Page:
February 14, 2012 by Alex Hoekstra
I do not hate Valentine’s Day. As a single person, this fact seems to puts me in a weird minority. It seems like there’s a deep resentment for this holiday, attributed to how materialistic and superficial its recently-fabricated traditions are, but if you’re in that crowd, how do you feel about Christmas? Cynics and hypocrites aside, no, I do not hate Valentine’s Day. The reason for that is principally because I try to take every opportunity to celebrate something. I just plain old like holidays. Having a special day set aside to appreciate one thing or another is a more realistic endeavor than trying to be perpetually grateful. Yes, if you’re in love, you should be in love every day and every day should be special, blah, blah, blah, blah, but special occasions are a bonus and a dandy opportunity to go above and beyond the norm for something or someone you really think deserves special treatment. There’s nothing extraordinary about February 14 or December 25 or June 17 aside from the fact that it’s a commonly-accepted and thus a memorable day set aside for doing something special. If you’re not a fan of Tuesdays, celebrate on a Thursday – as I see it, just get the job done, else risk appearing a thankless schmuck. I digress.
Valentine’s Day is here and now, and whether you’re single or not, I encourage you to be happy about it. That doesn’t mean going out and buying flowers or candy – I’m not a fan of any obligated materialism, no matter the circumstance (yeah, that means you too, Christmas). If you’re in love and want to show it, I say go forth and do something special – break the norm and express yourself in a way that would make the Valentine’s haters question their belligerence. Today’s project might help you accomplish the gift-giving while simultaneously sending support rainforest preservation, sustainable farming and natural sweetness.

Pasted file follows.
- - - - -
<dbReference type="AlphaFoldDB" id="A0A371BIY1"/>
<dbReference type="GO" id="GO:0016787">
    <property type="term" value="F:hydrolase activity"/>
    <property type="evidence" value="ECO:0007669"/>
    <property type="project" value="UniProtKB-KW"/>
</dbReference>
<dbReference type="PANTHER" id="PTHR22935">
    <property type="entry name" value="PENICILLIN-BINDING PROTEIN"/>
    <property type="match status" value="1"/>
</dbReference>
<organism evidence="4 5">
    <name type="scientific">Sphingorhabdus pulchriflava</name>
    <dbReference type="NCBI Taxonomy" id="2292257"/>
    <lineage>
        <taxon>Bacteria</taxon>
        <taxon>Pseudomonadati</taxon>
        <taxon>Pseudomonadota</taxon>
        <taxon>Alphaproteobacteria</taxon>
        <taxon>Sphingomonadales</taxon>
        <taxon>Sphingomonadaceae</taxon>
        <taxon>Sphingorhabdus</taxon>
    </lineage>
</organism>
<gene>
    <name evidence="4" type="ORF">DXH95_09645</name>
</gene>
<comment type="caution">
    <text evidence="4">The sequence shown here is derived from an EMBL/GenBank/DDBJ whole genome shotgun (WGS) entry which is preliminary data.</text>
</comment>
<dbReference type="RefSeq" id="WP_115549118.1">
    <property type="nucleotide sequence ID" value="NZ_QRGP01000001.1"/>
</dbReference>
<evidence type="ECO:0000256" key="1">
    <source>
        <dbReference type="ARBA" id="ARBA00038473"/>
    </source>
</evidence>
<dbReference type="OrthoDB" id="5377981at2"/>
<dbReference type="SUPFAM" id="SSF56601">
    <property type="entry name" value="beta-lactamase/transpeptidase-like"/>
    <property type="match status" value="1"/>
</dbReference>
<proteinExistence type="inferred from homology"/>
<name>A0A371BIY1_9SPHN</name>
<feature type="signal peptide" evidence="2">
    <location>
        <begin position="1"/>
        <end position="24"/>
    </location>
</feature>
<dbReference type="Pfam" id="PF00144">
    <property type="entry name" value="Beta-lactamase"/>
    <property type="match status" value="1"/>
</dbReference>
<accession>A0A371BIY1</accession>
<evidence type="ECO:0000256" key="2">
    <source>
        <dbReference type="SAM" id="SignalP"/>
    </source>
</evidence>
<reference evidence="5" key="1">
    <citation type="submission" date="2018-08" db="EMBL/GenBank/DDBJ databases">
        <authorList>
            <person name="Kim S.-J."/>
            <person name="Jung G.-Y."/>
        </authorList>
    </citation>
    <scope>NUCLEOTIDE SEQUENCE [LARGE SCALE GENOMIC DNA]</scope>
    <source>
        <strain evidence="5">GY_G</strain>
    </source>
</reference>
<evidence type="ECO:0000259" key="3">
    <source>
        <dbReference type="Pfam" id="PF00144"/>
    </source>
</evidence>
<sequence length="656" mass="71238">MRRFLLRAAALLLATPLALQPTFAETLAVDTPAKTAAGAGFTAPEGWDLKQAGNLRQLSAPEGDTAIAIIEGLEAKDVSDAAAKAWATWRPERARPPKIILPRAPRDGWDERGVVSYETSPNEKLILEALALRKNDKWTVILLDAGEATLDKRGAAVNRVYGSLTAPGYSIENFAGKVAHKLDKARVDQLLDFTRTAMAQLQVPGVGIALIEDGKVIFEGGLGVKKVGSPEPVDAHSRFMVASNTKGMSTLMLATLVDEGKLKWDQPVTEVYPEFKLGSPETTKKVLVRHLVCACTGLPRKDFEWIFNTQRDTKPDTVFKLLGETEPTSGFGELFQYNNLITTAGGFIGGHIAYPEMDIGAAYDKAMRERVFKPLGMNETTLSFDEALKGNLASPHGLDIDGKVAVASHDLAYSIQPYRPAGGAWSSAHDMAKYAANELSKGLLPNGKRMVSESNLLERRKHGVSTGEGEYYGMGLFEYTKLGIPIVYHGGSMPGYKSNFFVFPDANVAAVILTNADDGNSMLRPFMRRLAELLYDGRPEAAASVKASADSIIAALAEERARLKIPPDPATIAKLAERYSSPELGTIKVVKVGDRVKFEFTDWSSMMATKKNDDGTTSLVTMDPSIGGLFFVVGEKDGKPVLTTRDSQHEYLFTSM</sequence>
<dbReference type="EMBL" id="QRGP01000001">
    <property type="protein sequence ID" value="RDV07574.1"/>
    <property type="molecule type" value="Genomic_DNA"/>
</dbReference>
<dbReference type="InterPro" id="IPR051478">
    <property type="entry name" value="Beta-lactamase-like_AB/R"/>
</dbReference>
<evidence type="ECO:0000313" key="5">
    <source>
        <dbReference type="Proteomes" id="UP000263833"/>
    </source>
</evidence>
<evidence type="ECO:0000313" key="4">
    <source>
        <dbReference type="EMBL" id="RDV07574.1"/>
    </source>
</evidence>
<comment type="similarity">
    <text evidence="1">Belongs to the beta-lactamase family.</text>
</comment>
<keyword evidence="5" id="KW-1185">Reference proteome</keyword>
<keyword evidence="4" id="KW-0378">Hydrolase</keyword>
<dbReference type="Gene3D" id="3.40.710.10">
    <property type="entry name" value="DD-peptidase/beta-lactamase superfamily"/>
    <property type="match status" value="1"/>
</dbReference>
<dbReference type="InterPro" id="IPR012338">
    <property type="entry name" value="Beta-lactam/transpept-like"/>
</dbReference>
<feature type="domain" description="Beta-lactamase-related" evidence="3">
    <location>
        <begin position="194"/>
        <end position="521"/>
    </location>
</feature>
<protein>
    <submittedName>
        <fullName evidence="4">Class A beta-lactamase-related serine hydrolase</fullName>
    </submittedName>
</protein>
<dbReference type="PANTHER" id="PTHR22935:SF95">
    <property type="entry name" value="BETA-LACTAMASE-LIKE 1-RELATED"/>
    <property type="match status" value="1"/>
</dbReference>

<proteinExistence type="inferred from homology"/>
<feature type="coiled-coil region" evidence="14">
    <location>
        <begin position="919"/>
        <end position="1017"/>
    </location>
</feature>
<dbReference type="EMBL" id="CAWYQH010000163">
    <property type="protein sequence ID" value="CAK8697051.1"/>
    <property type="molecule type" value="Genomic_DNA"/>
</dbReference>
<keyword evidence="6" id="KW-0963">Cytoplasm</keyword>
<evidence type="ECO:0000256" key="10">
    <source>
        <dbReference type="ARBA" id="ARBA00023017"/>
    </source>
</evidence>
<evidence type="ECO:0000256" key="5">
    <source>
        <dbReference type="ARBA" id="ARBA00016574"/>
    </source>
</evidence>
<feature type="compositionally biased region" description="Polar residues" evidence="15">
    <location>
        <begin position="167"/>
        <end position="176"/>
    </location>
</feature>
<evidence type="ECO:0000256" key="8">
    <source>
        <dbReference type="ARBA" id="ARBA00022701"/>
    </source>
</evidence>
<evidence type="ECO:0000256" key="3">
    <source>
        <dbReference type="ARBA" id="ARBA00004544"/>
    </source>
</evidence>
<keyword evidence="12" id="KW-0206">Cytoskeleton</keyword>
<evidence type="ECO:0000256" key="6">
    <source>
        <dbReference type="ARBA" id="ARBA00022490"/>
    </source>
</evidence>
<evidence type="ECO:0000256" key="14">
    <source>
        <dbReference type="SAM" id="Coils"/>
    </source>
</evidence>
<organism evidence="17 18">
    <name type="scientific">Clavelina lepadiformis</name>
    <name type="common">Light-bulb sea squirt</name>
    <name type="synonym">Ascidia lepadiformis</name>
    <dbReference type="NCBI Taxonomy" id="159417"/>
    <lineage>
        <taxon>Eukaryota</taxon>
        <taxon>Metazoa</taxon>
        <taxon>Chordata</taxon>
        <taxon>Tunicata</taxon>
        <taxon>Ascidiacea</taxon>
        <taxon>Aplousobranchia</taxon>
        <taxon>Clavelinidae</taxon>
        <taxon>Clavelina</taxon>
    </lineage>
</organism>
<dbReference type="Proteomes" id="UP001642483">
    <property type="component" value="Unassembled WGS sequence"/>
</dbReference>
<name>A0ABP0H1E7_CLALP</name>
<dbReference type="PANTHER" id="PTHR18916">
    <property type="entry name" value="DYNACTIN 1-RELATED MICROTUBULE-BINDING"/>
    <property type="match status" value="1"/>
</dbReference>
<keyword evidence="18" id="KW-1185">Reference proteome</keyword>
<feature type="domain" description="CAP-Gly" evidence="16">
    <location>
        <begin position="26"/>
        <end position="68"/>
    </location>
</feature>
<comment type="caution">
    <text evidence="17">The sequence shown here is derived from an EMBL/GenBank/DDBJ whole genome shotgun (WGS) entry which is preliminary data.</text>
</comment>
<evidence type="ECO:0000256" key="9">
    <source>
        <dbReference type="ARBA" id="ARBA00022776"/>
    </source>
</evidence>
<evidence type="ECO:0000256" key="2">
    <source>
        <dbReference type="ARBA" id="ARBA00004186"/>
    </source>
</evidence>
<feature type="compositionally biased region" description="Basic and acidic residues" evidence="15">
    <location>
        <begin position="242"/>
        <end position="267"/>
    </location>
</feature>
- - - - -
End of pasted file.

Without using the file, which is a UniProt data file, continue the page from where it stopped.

Linus Ita wants to make your life sweeter. In doing so, he also wants to help preserve the natural landscape and biodiversity of the African rainforest while supporting sustainable beekeeping and teaching others to do the same. That sounds like a pretty sweet gameplan.
It turns out the lush diversity of plants in the rainforest results in some incredible honey. You can imagine: bees foraging in some of the densest, most diverse forests in the world – filled with organic pineapple, banana, papaya, cocoa, and plants not even yet discovered – can create honey unique in both its taste and nutritional value. This honey is twice as amazing because it keeps poachers and loggers out of the rainforest, improves its biodiversity, and encourages natural watershed management… all while helping local people to make a good living by providing you with this delicious honey.
Linus has been at it for the past five years, as a beekeeper, a merchant and a teacher, helping his community both develop around and protect and preserve the natural resources surrounding them.
Honey is the sweetest way I can think of to conserve rainforest lands, and I think it’d make a far better gift than any box of Russel Stover (and definitely a much more plant-friendly approach than plucking a beautiful living organism from the ground and then watching it die slowly on your counter-top). Support Linus by buying some rainforest-made honey before February 29.